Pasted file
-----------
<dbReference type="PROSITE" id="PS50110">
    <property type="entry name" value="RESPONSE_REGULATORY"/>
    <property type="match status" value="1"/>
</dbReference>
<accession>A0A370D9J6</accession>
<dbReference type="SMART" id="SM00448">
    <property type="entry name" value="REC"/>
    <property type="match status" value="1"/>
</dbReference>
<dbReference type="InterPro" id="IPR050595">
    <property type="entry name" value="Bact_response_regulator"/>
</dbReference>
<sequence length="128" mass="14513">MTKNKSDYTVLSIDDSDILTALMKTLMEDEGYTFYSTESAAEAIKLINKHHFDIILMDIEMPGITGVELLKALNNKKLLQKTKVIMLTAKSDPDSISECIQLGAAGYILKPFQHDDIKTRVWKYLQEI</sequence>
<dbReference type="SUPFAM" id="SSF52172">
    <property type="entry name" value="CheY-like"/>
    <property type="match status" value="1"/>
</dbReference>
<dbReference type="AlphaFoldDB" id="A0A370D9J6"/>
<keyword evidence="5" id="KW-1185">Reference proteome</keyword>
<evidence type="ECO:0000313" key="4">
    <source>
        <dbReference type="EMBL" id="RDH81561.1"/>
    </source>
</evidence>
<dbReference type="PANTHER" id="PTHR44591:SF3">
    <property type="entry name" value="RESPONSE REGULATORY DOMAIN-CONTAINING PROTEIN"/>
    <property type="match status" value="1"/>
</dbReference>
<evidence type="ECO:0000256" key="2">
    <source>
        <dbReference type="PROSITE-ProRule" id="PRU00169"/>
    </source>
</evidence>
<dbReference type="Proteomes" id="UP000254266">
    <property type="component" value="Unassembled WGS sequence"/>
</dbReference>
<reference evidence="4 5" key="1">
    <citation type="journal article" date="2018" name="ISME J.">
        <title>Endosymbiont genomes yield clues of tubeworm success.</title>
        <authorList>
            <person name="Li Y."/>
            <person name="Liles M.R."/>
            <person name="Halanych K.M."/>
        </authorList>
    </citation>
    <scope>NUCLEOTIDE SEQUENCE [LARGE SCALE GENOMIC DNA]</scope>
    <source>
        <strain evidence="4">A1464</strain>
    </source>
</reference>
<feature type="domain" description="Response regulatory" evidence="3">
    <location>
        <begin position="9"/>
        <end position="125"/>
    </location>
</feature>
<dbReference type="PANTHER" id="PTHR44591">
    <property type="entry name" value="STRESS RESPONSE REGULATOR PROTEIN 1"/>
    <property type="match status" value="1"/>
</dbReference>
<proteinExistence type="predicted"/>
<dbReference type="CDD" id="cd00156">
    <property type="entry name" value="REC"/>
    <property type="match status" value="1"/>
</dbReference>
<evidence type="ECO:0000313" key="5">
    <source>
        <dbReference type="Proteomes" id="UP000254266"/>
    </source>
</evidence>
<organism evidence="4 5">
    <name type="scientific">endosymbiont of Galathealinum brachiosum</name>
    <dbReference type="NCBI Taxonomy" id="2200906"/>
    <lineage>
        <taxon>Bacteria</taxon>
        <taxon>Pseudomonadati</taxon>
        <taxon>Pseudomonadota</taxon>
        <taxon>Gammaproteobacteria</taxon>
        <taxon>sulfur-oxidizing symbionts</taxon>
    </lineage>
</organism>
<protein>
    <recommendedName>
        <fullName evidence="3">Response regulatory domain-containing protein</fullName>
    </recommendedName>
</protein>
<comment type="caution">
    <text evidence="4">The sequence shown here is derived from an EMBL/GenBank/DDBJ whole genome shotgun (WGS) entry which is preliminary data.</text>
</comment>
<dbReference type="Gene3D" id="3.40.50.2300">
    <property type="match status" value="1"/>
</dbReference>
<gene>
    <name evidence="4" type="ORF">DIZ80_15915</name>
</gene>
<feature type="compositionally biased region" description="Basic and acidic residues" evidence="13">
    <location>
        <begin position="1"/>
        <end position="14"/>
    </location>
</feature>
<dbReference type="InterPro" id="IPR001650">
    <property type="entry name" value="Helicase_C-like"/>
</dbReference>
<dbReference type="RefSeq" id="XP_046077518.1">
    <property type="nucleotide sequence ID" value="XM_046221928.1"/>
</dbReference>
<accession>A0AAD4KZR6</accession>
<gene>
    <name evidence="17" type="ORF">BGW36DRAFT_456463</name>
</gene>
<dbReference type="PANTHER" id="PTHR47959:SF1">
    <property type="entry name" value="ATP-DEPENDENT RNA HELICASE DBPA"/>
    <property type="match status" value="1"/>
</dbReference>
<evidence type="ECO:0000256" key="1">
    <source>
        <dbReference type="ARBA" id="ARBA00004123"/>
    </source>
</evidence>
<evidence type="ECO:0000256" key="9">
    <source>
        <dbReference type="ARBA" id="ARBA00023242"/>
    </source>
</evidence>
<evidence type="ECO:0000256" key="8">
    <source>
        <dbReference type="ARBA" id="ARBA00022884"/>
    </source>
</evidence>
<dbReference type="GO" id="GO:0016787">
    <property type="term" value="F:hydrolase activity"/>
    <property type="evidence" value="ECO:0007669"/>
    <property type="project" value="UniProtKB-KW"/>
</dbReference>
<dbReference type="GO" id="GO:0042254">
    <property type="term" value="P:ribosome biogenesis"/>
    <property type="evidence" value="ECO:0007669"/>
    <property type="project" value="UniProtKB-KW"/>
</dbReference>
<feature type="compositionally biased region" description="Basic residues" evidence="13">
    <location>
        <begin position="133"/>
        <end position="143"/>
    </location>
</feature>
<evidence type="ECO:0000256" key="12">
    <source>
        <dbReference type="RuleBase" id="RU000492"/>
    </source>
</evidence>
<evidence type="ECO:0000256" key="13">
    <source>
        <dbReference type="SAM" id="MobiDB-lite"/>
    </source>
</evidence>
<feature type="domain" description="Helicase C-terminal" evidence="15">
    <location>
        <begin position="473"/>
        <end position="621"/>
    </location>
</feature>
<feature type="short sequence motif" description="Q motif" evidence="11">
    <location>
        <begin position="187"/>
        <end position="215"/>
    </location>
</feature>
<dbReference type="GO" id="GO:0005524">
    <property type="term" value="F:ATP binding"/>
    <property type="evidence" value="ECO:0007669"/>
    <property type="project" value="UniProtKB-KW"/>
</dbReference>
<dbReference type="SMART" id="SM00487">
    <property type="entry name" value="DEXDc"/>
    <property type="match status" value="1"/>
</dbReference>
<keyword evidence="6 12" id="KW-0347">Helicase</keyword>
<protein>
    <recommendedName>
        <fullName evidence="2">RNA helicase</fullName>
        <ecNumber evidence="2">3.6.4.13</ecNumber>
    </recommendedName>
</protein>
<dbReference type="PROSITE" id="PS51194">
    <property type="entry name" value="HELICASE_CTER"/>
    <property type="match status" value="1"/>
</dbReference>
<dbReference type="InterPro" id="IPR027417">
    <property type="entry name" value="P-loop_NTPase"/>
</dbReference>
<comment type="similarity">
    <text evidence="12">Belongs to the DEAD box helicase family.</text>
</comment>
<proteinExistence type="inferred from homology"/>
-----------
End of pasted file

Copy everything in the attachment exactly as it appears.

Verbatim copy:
<dbReference type="PROSITE" id="PS50110">
    <property type="entry name" value="RESPONSE_REGULATORY"/>
    <property type="match status" value="1"/>
</dbReference>
<accession>A0A370D9J6</accession>
<dbReference type="SMART" id="SM00448">
    <property type="entry name" value="REC"/>
    <property type="match status" value="1"/>
</dbReference>
<dbReference type="InterPro" id="IPR050595">
    <property type="entry name" value="Bact_response_regulator"/>
</dbReference>
<sequence length="128" mass="14513">MTKNKSDYTVLSIDDSDILTALMKTLMEDEGYTFYSTESAAEAIKLINKHHFDIILMDIEMPGITGVELLKALNNKKLLQKTKVIMLTAKSDPDSISECIQLGAAGYILKPFQHDDIKTRVWKYLQEI</sequence>
<dbReference type="SUPFAM" id="SSF52172">
    <property type="entry name" value="CheY-like"/>
    <property type="match status" value="1"/>
</dbReference>
<dbReference type="AlphaFoldDB" id="A0A370D9J6"/>
<keyword evidence="5" id="KW-1185">Reference proteome</keyword>
<evidence type="ECO:0000313" key="4">
    <source>
        <dbReference type="EMBL" id="RDH81561.1"/>
    </source>
</evidence>
<dbReference type="PANTHER" id="PTHR44591:SF3">
    <property type="entry name" value="RESPONSE REGULATORY DOMAIN-CONTAINING PROTEIN"/>
    <property type="match status" value="1"/>
</dbReference>
<evidence type="ECO:0000256" key="2">
    <source>
        <dbReference type="PROSITE-ProRule" id="PRU00169"/>
    </source>
</evidence>
<dbReference type="Proteomes" id="UP000254266">
    <property type="component" value="Unassembled WGS sequence"/>
</dbReference>
<reference evidence="4 5" key="1">
    <citation type="journal article" date="2018" name="ISME J.">
        <title>Endosymbiont genomes yield clues of tubeworm success.</title>
        <authorList>
            <person name="Li Y."/>
            <person name="Liles M.R."/>
            <person name="Halanych K.M."/>
        </authorList>
    </citation>
    <scope>NUCLEOTIDE SEQUENCE [LARGE SCALE GENOMIC DNA]</scope>
    <source>
        <strain evidence="4">A1464</strain>
    </source>
</reference>
<feature type="domain" description="Response regulatory" evidence="3">
    <location>
        <begin position="9"/>
        <end position="125"/>
    </location>
</feature>
<dbReference type="PANTHER" id="PTHR44591">
    <property type="entry name" value="STRESS RESPONSE REGULATOR PROTEIN 1"/>
    <property type="match status" value="1"/>
</dbReference>
<proteinExistence type="predicted"/>
<dbReference type="CDD" id="cd00156">
    <property type="entry name" value="REC"/>
    <property type="match status" value="1"/>
</dbReference>
<evidence type="ECO:0000313" key="5">
    <source>
        <dbReference type="Proteomes" id="UP000254266"/>
    </source>
</evidence>
<organism evidence="4 5">
    <name type="scientific">endosymbiont of Galathealinum brachiosum</name>
    <dbReference type="NCBI Taxonomy" id="2200906"/>
    <lineage>
        <taxon>Bacteria</taxon>
        <taxon>Pseudomonadati</taxon>
        <taxon>Pseudomonadota</taxon>
        <taxon>Gammaproteobacteria</taxon>
        <taxon>sulfur-oxidizing symbionts</taxon>
    </lineage>
</organism>
<protein>
    <recommendedName>
        <fullName evidence="3">Response regulatory domain-containing protein</fullName>
    </recommendedName>
</protein>
<comment type="caution">
    <text evidence="4">The sequence shown here is derived from an EMBL/GenBank/DDBJ whole genome shotgun (WGS) entry which is preliminary data.</text>
</comment>
<dbReference type="Gene3D" id="3.40.50.2300">
    <property type="match status" value="1"/>
</dbReference>
<gene>
    <name evidence="4" type="ORF">DIZ80_15915</name>
</gene>
<feature type="compositionally biased region" description="Basic and acidic residues" evidence="13">
    <location>
        <begin position="1"/>
        <end position="14"/>
    </location>
</feature>
<dbReference type="InterPro" id="IPR001650">
    <property type="entry name" value="Helicase_C-like"/>
</dbReference>
<dbReference type="RefSeq" id="XP_046077518.1">
    <property type="nucleotide sequence ID" value="XM_046221928.1"/>
</dbReference>
<accession>A0AAD4KZR6</accession>
<gene>
    <name evidence="17" type="ORF">BGW36DRAFT_456463</name>
</gene>
<dbReference type="PANTHER" id="PTHR47959:SF1">
    <property type="entry name" value="ATP-DEPENDENT RNA HELICASE DBPA"/>
    <property type="match status" value="1"/>
</dbReference>
<evidence type="ECO:0000256" key="1">
    <source>
        <dbReference type="ARBA" id="ARBA00004123"/>
    </source>
</evidence>
<evidence type="ECO:0000256" key="9">
    <source>
        <dbReference type="ARBA" id="ARBA00023242"/>
    </source>
</evidence>
<evidence type="ECO:0000256" key="8">
    <source>
        <dbReference type="ARBA" id="ARBA00022884"/>
    </source>
</evidence>
<dbReference type="GO" id="GO:0016787">
    <property type="term" value="F:hydrolase activity"/>
    <property type="evidence" value="ECO:0007669"/>
    <property type="project" value="UniProtKB-KW"/>
</dbReference>
<dbReference type="GO" id="GO:0042254">
    <property type="term" value="P:ribosome biogenesis"/>
    <property type="evidence" value="ECO:0007669"/>
    <property type="project" value="UniProtKB-KW"/>
</dbReference>
<feature type="compositionally biased region" description="Basic residues" evidence="13">
    <location>
        <begin position="133"/>
        <end position="143"/>
    </location>
</feature>
<evidence type="ECO:0000256" key="12">
    <source>
        <dbReference type="RuleBase" id="RU000492"/>
    </source>
</evidence>
<evidence type="ECO:0000256" key="13">
    <source>
        <dbReference type="SAM" id="MobiDB-lite"/>
    </source>
</evidence>
<feature type="domain" description="Helicase C-terminal" evidence="15">
    <location>
        <begin position="473"/>
        <end position="621"/>
    </location>
</feature>
<feature type="short sequence motif" description="Q motif" evidence="11">
    <location>
        <begin position="187"/>
        <end position="215"/>
    </location>
</feature>
<dbReference type="GO" id="GO:0005524">
    <property type="term" value="F:ATP binding"/>
    <property type="evidence" value="ECO:0007669"/>
    <property type="project" value="UniProtKB-KW"/>
</dbReference>
<dbReference type="SMART" id="SM00487">
    <property type="entry name" value="DEXDc"/>
    <property type="match status" value="1"/>
</dbReference>
<keyword evidence="6 12" id="KW-0347">Helicase</keyword>
<protein>
    <recommendedName>
        <fullName evidence="2">RNA helicase</fullName>
        <ecNumber evidence="2">3.6.4.13</ecNumber>
    </recommendedName>
</protein>
<dbReference type="PROSITE" id="PS51194">
    <property type="entry name" value="HELICASE_CTER"/>
    <property type="match status" value="1"/>
</dbReference>
<dbReference type="InterPro" id="IPR027417">
    <property type="entry name" value="P-loop_NTPase"/>
</dbReference>
<comment type="similarity">
    <text evidence="12">Belongs to the DEAD box helicase family.</text>
</comment>
<proteinExistence type="inferred from homology"/>